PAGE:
Stocks (Matthiola incana), also known as gillyflower or wallflower, are a classic choice for cut flowers. For a fragrance-filled ceremony and reception, this flower is an excellent choice.
Stock embodies vintage style in varying shades of pinks, purples, whites, pastel yellow, and ivory. They’re the ideal wedding flowers for a vintage-style affair.
These plants are great for budget-busting, as the seeds are readily available. Go for double blooms, as these are more substantial for wedding arrangements.
There are both early blooming types and standard types. For standard types, early planting indoors is an advantage so you can transplant after the last frost. Or direct sow the seeds in Zones 7-10 in early spring.
They prefer cooler temperatures, so you should aim to have them blooming before the summer heat. Early types only take about ten weeks to bloom. Standard types take up to 14 weeks.
Germination is generally 7-10 days. When temperatures surpass 65°F, they will stop blooming.
Button-sized cupcakes is how I describe pincushions (Scabiosa spp.). Raspberry, rose, burgundy, and ivory mixes are delightful, but the one that stands out for me is the blue.
Many people grow it as a versatile annual, but it’s a short-lived hardy perennial in Zones 3-9. It blooms from spring until the first frost, so it will be ideal for weddings from spring through fall.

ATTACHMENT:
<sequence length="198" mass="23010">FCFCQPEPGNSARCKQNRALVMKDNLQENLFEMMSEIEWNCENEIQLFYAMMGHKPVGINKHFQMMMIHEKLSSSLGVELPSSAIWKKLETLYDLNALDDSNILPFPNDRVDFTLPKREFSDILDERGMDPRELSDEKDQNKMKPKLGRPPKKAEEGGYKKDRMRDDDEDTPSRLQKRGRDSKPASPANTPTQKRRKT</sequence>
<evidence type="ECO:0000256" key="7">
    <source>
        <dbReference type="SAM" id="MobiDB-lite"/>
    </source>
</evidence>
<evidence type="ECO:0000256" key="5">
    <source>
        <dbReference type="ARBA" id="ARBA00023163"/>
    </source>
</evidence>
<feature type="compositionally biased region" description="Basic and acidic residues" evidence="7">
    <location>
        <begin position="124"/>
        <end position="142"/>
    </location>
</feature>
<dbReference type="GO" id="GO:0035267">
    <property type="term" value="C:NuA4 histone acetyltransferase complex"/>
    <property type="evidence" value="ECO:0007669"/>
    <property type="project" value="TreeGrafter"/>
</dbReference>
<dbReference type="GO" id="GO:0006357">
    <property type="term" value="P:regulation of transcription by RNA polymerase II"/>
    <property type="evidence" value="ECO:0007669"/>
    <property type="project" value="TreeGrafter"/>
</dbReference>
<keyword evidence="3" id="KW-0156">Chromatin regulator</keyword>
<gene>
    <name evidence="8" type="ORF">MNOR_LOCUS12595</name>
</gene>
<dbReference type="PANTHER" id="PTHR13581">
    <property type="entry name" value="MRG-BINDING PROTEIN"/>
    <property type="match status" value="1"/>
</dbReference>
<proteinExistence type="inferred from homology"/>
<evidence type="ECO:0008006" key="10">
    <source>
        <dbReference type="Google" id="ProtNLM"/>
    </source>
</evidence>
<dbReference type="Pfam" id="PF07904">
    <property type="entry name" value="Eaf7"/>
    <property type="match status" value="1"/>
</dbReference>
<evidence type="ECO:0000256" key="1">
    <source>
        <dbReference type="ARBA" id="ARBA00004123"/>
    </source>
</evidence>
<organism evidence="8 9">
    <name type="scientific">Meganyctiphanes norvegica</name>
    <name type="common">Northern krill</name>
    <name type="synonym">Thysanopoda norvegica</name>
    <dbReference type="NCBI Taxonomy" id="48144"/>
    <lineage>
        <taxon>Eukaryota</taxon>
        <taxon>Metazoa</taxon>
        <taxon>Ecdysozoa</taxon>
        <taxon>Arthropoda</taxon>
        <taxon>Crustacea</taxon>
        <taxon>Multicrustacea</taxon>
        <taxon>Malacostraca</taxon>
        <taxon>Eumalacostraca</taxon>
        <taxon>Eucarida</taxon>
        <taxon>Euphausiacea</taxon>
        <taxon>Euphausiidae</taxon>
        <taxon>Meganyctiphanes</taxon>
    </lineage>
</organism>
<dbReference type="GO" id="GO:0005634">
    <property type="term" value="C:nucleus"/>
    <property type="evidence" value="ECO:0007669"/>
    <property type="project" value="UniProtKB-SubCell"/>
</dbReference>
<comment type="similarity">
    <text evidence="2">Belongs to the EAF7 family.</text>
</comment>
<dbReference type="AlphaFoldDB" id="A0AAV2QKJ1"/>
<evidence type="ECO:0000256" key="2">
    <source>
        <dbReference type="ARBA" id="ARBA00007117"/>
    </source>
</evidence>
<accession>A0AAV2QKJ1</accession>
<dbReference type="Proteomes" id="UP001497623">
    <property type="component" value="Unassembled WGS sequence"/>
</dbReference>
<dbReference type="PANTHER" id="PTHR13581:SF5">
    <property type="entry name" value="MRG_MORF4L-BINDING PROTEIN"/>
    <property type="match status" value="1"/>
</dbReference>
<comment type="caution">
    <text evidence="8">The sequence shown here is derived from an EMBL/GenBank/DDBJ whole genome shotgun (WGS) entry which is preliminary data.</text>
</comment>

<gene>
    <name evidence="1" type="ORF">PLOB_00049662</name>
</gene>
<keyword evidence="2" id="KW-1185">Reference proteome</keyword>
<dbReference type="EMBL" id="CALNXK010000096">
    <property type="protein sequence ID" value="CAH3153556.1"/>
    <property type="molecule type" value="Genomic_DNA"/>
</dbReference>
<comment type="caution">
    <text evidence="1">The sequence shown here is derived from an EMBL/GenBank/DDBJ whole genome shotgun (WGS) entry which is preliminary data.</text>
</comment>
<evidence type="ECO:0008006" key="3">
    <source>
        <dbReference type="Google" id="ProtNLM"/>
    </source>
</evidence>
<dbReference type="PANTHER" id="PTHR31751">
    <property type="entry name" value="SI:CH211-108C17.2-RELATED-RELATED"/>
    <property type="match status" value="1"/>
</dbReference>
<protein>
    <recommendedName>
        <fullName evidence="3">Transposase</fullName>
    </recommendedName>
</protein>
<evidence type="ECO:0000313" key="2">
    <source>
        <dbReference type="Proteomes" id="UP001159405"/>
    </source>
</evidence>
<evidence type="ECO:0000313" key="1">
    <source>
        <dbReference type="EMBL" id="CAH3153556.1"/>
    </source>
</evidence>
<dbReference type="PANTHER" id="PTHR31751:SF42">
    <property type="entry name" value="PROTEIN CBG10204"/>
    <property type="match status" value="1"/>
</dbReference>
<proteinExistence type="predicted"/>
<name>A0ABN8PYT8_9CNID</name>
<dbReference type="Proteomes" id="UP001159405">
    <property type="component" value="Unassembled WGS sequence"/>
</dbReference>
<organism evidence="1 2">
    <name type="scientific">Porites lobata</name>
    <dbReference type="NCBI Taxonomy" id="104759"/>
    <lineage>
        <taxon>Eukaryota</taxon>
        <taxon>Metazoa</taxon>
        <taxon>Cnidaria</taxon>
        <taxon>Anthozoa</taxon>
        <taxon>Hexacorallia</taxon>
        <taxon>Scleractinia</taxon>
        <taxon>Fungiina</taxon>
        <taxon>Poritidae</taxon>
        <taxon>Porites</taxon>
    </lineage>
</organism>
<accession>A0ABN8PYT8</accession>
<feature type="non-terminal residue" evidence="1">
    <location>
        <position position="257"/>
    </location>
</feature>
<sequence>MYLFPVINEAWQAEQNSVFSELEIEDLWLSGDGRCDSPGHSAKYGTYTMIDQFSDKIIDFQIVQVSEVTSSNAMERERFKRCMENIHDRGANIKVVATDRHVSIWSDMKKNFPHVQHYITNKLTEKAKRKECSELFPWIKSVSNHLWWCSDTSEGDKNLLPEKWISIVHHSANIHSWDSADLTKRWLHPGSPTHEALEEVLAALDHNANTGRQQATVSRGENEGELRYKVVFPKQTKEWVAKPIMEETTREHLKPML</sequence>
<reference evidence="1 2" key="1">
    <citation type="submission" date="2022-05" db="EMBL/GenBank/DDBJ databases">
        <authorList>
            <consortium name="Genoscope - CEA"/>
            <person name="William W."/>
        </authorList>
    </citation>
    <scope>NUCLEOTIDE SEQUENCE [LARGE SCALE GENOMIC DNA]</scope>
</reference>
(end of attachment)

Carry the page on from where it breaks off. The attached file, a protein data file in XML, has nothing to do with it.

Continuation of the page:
Even better, you can use the plant and flower at most stages, from greenery, bud, bloom, and seed pod. It’s beautiful throughout its lifespan.
Seeds can be direct sown or started indoors and transplanted. The germination period is from 10-21 days and is improved with cold stratification for two weeks prior to sowing. The seeds germinate best in temperatures between 55-65°F.
Generally, the blooms appear steadily throughout the season. Because they’re petite, sow numerous plants to get enough for your big day. Pincushions mature between 90 to 100 days from planting.
Luxury pink chiffon, apricot, pale pink, lavender, violet, green, ivory, blue-violet, white, yellow, red, deep purple, and green are all possible choices with Lisianthus species, commonly known as prairie gentian.
The flowers add romance to wedding arrangements, buttonholes, and flower girl headpieces.
It can be grown as an annual or biannual, depending upon the region. It will return in USDA Hardiness Zones 8-10.
Plant them in the spring after the last frost, and the flowers will emerge in early summer and continue until the frost, giving you plenty of time to pluck your wedding flowers.